[Marxan] cost layer from multible sources

dan segan dbsegan at gmail.com
Fri Jan 13 04:37:11 EST 2012


Hi All,


I would like second Doug’s suggestion for first identifying solutions with
individual costs layers, and then progressing to using composite cost
layers.


To standardize costs, I’ve always preferred using the relative importance
of a planning unit for each cost (use).   To calculate you simply divide
the value of the planning unit, by the summed vale of all planning units in
the planning region.  This scales all costs between zero and one, and
limits the summed influence of an individual cost to 1 (prior to weighting
for preferences).


For a good reference and additional explanation, see:

*Klein, C. J., Chan, A., Kircher, L., Cundiff, A. J., Gardner, N., Hrovat,
Y., et al. (2008). Striking a balance between biodiversity conservation and
socioeconomic viability in the design of marine protected areas.
Conservation Biology, 22(3), 691-700*


When weighting individual cost layers, I would suggest that more importance
be placed on outcome (impact to a cost layer of the network) rather than
the input weighting.  Equal weighting between two or more cost layers will
rarely produce equal outcomes for the costs.


Happy marxaning,


Dan

On Wed, Jan 11, 2012 at 5:22 PM, Doug Fischer <fischer at geog.ucsb.edu> wrote:

>  I would argue for solving first with each cost layer individually.
>
> (a) Find the lowest cost in terms of fishing rights while ignoring costs
> for oil leases. Then
> (b) find the lowest cost in terms of oils leases while ignoring fishing
> rights costs.
>
> You should be able to price out the oil cost for the minimum fishing cost
> solutions from (a) and price out the fishing costs for the minimum oil cost
> solutions from (b). This starts to tell you what the potential tradeoffs
> are in terms of total reserve network costs between the two different cost
> layers.
>
> You can then scale one or the other cost layers and add them together to
> get a combined cost layer.
>
> If you combine them a few times with different scaling factors you can
> create a few different cost layers with varying bias towards more strongly
> minimizing oil cost or more strongly minimizing fishing rights cost. It is
> often the case that you can dramatically reduce one of your costs (say, oil
> leases) for only a very small increase in the total of your other cost
> (say, fishing rights).
>
> This type of approach is described in the Good Practices Handbook (Chapter
> 8) with respect to choosing BLM values and, more thoroughly, in:
>
> Fischer D.T. & R.L. Church. 2005. The SITES reserve selection system: a
> critical review. Environmental Modeling and Assessment 10 (3): 215–228.***
> *
>
> J. Cohon, R.L. Church and D. Sheer. 1979. Generating multiobjective
> trade-offs: an algorithm for bicriterion problems, Water Resour. Res. 15:
> 1001-1010.
>
> and for more than 2 dimensions in:
>
> R. Solanki, P.A. Appino and J.L. Cohon. 1993. Approximating the
> noninferior set in multiobjective linear programming problems. Eur. J.
> Oper. Res. 68: 356-373.
>
> Best,
> --Doug
>
>
>
> On 1/11/12 1:38 PM, Leif Olson wrote:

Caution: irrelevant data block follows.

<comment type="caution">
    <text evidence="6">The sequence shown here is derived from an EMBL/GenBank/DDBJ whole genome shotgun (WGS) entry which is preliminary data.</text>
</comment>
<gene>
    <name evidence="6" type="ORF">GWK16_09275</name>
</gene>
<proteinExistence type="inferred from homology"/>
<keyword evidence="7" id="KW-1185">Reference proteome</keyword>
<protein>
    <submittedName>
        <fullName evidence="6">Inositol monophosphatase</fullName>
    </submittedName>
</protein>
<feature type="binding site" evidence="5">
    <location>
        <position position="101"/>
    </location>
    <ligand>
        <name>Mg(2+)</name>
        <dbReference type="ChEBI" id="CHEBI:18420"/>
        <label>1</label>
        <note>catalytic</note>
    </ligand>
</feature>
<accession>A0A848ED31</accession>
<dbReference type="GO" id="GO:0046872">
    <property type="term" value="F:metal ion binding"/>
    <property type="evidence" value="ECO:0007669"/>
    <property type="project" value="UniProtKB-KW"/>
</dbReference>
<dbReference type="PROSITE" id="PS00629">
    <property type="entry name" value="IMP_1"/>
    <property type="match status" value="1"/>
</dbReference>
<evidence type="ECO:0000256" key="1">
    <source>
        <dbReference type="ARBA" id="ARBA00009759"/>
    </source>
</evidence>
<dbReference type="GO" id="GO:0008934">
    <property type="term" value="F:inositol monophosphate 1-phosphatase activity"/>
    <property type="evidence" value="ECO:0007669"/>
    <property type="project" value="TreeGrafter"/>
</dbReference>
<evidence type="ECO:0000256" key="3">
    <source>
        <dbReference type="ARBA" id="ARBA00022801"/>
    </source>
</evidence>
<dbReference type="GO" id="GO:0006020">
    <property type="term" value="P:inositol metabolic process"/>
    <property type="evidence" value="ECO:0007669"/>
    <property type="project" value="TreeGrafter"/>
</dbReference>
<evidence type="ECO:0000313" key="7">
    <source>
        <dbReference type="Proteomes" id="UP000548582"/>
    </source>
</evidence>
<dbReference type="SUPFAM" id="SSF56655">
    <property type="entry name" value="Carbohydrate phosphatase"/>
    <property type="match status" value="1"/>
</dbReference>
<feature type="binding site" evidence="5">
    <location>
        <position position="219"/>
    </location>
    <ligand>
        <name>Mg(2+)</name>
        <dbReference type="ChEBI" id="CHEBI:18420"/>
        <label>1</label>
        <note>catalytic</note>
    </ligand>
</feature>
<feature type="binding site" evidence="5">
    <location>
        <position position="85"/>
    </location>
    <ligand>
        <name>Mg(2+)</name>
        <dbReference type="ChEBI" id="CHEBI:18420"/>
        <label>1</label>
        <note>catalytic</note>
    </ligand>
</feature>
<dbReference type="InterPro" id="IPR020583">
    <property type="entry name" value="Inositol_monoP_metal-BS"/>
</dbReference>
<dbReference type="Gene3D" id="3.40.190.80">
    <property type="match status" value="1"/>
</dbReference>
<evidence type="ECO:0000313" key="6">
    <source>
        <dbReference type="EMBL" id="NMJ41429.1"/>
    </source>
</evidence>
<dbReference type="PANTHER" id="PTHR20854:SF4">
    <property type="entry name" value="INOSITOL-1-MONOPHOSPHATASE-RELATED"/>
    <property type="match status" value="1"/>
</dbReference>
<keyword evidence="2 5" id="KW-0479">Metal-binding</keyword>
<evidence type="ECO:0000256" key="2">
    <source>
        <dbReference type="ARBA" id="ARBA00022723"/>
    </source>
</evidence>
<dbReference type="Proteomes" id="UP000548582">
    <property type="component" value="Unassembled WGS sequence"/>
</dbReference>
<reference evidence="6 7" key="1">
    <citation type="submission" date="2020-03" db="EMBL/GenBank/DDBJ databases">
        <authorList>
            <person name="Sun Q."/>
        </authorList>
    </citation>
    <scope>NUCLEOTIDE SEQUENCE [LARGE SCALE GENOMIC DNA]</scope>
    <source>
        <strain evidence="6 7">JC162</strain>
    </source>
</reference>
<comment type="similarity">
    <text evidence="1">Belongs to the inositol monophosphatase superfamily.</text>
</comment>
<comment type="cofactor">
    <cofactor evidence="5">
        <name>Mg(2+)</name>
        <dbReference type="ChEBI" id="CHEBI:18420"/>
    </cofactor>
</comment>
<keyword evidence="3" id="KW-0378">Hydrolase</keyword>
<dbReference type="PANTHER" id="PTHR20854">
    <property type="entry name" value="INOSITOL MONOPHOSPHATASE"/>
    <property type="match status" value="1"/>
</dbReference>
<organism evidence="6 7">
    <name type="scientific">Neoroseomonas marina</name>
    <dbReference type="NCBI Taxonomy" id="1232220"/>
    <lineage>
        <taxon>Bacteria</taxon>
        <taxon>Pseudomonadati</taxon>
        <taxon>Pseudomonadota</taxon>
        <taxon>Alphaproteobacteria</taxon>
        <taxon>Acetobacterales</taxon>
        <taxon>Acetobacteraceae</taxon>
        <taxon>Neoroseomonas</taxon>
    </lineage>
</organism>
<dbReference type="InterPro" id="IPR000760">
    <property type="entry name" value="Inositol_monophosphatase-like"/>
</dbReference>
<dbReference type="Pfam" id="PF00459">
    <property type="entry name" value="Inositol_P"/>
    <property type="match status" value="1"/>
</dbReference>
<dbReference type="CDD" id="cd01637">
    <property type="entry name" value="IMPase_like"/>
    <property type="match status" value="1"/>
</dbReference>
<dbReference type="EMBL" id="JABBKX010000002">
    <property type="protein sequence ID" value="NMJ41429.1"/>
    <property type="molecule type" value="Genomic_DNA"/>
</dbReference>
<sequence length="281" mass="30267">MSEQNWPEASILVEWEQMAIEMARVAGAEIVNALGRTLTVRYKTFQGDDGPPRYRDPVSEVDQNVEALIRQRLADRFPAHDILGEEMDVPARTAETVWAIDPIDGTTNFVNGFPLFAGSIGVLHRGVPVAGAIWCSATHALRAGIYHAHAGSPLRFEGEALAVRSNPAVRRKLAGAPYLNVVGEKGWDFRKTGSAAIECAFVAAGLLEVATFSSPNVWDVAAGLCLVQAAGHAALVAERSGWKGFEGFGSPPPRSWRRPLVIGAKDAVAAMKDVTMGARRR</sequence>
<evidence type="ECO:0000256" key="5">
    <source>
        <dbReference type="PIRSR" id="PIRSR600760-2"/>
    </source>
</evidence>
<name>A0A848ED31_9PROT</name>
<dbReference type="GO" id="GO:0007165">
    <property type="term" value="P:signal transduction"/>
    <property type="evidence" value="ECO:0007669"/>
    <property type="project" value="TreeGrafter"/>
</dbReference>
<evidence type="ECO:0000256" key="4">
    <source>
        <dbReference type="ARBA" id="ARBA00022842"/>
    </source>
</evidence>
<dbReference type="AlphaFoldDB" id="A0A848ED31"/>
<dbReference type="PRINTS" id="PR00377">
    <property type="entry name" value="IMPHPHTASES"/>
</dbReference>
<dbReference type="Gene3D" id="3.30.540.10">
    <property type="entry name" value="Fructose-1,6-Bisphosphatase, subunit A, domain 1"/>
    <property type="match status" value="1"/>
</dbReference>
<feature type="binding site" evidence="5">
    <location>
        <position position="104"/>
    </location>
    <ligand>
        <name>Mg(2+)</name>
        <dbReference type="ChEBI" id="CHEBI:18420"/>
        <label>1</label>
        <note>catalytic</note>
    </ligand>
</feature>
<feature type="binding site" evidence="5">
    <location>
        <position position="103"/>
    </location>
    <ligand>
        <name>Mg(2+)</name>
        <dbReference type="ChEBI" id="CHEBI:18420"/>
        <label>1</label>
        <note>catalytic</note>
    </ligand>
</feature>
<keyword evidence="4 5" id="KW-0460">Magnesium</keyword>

>
>  Its also important to give some thought to the spatial autocorrelation
> of the various cost layers, in addition to the absolute values of the
> combined costs. Costs which are the product of non-stationary spatial
> functions may introduce some bias into the distribution of the final cost
> layer…****
>
> ** **
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> *From:* marxan-bounces at lists.sps.uq.edu.au [
> mailto:marxan-bounces at lists.sps.uq.edu.au<marxan-bounces at lists.sps.uq.edu.au>]
> *On Behalf Of *Matt Perry
> *Sent:* 11 January 2012 10:31
> *To:* Husam El Alqamy; marxan at lists.science.uq.edu.au
> *Subject:* Re: [Marxan] cost layer from multible sources****
>
> ** **
>
> As you mentioned, the cost data needs to be on a single scale. Combining
> two cost datasets can be handled by a) assigning actual monetary costs to
> the selection of those areas and summing the dollar amounts or b)
> normalizing the data to an arbitrary index (e.g. 0 to 100) before summing.
> Either way, you must make assumptions about the relative importance of the
> two costs in order to combine them into a single measure.****
>
> ** **
>
> Hope this helps.****
>
> ** **
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> *·´¯`·.¸. , . .·´¯`·.. ><((((º>`·.¸¸.·´¯`·.¸.·´¯`·...¸><((((º>*
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> *Matthew Perry *| Senior Applications Developer* *| *Ecotrust*****
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> *From:* marxan-bounces at lists.sps.uq.edu.au [
> mailto:marxan-bounces at lists.sps.uq.edu.au<marxan-bounces at lists.sps.uq.edu.au>]
> *On Behalf Of *Husam El Alqamy
> *Sent:* Wednesday, January 11, 2012 3:47 AM
> *To:* marxan at lists.science.uq.edu.au
> *Subject:* [Marxan] cost layer from multible sources****
>
> ** **
>
>
> Dear List****
>
> I have a question and hope to find an answer at yours. If I have 2 polygon
> data datasets (fishing rights areas  and oil fields) and I want to produce
> a cost layer using those 2 data elements, is this possible? I figured that
> converting them to raster layers and summing them would be a way around it
> but unfortunately I couldn’t account for the different types of cost on a
> single scale. Could you please kindly advise. ****
>
> Really appreciate it****
>
>
> -- ****
>
> Husam El Alqamy, B.Sc., M.Phil.
> Sr. Biodiversity GIS Analyst ,
> Environmental Information Sector, EIS
> Environmental Agency Abu Dhabi,UAE
> Antelope Specialist Group, ASG - IUCN****
>
> ** **
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>
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